With any new technology, your job as an engineer is to understand the limitations. ChatGPT is no different. It's not perfect. You will need to understand and describe the problem and the particular edge cases and nuances in the business requirements. It can help you with a lot of the basic logic, and even help you with the overarching solution. But infrastructure as code, nor functions, or classes will explain how the entire system works together.

AI Struggling

That knowledge for sophisticated systems is still beyond the scope of what LLMs can do (perhaps not for long, though). My suggestion is to leverage it as much as possible, and then when you reach its limits, very clearly call that out. For example, "I think I've reached the limits of ChatGPT here. I'm going to try to explain the problem in more detail, and then I'll try to explain my approach."

Use your experience and knowledge to skip the obvious stuff.

You can choose what to ask ChatGPT for help with. If you know there is a particular approach that is obviously the right one, then you can skip asking ChatGPT about that and instead leverage it to help you prototype out the solution. Even better, you can ask it for common alternatives to the obvious solution, and then use your experience to suss out which approach is best.

Read through ChatGPT's responses carefully, and show understanding.

You should not rely on ChatGPT to give you the right answer. You should use it to help you think through the problem. It's important to show the interviewer that you understand what ChatGPT is telling you, and that you can explain why it's a good or a bad answer. If you don't understand what ChatGPT is telling you, then you should ask it to explain it. This shows maturity and responsibility. ChatGPT is not getting paid and is not going to take the responsibility for mistakes.

Use ChatGPT to help you prototype out solutions.

Prototype out solutions using ChatGPT. This is a great way to show the interviewer that you can think through the constituent parts of a solution, and know what each part does, and how they connect together. It's a chance for you to speak beyond the code, to how a system could be deployed, secured, scaled.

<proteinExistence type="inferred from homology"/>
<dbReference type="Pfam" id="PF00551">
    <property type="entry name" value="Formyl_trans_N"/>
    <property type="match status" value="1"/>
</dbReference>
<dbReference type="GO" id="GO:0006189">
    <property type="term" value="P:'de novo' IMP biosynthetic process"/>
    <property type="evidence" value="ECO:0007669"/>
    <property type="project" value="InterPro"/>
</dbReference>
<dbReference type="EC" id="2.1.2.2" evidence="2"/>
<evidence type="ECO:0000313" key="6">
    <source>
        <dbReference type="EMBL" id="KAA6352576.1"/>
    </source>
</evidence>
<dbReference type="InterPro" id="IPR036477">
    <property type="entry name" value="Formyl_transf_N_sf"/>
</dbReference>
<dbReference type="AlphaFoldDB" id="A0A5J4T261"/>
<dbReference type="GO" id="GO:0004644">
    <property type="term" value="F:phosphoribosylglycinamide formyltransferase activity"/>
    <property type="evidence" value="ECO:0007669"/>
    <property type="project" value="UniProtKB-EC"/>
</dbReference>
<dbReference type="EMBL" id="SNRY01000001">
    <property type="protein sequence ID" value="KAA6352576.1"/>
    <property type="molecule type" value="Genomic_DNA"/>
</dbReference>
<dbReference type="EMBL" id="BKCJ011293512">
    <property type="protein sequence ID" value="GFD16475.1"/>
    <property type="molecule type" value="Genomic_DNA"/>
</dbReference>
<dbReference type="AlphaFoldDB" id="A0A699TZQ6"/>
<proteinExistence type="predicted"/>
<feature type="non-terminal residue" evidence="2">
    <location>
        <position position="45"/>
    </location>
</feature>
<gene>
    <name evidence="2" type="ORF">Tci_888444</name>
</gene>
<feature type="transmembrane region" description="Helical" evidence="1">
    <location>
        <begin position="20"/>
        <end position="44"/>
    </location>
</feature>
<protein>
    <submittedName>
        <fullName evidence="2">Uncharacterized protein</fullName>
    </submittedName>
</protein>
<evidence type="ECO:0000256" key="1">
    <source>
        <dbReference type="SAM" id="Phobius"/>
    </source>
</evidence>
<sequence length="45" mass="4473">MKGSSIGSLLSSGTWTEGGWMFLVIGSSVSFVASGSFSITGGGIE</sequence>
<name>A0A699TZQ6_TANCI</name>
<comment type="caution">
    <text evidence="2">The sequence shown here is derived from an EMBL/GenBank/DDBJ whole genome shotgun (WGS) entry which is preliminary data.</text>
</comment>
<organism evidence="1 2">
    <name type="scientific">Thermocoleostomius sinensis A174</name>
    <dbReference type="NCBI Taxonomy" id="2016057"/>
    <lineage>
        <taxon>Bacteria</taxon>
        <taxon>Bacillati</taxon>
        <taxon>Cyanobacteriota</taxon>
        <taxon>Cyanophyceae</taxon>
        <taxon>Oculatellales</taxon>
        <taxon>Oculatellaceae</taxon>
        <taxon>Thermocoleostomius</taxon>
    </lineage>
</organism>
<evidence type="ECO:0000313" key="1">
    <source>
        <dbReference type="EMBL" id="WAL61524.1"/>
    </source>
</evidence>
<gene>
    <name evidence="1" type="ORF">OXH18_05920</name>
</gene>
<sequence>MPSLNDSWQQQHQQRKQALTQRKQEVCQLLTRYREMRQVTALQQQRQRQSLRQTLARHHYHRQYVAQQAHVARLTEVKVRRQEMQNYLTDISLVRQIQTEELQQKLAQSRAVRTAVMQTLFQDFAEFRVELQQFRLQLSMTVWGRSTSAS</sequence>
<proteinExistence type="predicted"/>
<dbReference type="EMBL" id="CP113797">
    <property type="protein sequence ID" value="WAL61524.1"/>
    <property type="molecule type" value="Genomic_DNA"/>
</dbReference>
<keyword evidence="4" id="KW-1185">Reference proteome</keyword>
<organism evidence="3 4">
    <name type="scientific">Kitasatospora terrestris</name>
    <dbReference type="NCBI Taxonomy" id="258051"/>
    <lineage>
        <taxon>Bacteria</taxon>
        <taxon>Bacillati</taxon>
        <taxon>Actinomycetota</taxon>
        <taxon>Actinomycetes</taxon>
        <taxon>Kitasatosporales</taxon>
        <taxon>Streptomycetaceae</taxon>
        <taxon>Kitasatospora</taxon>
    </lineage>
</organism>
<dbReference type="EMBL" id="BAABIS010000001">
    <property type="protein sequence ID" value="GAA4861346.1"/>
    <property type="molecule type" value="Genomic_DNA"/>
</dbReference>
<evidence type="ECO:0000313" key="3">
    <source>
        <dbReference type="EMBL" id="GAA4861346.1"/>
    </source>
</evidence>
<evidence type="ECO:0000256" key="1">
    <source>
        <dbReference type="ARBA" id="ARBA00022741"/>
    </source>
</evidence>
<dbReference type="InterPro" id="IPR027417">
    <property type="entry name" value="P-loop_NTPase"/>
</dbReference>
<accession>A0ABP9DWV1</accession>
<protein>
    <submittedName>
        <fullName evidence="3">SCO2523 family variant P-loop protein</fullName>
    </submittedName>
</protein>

Attitude is Everything

Remember to be humble, open, and honest. Admitting that ChatGPT is faster or more knowledgeable about some things is not a bad thing. It shows that you understand how disruptive new technologies can be. By embracing change and being willing to accept the trade-offs, you show your prospective employer that you are a change maker, and have a willingness and maturity to handle the great responsibility that comes with great power.


I'm excited about the future of interviewing. I think it's going to be a lot more fun, and a lot more fair. I think it will be a lot more about communication, and a lot less about memorization. I think it will be a lot more about the big picture, and a lot less about the details. I think it will be a lot more about the person, and a lot less about the technology.

Call to Action

If you're interested in how I use LLMs to be more productive, reach out to me on Twitter (X): @aerbitsai. I'd love to share my learnings and hear all about yours.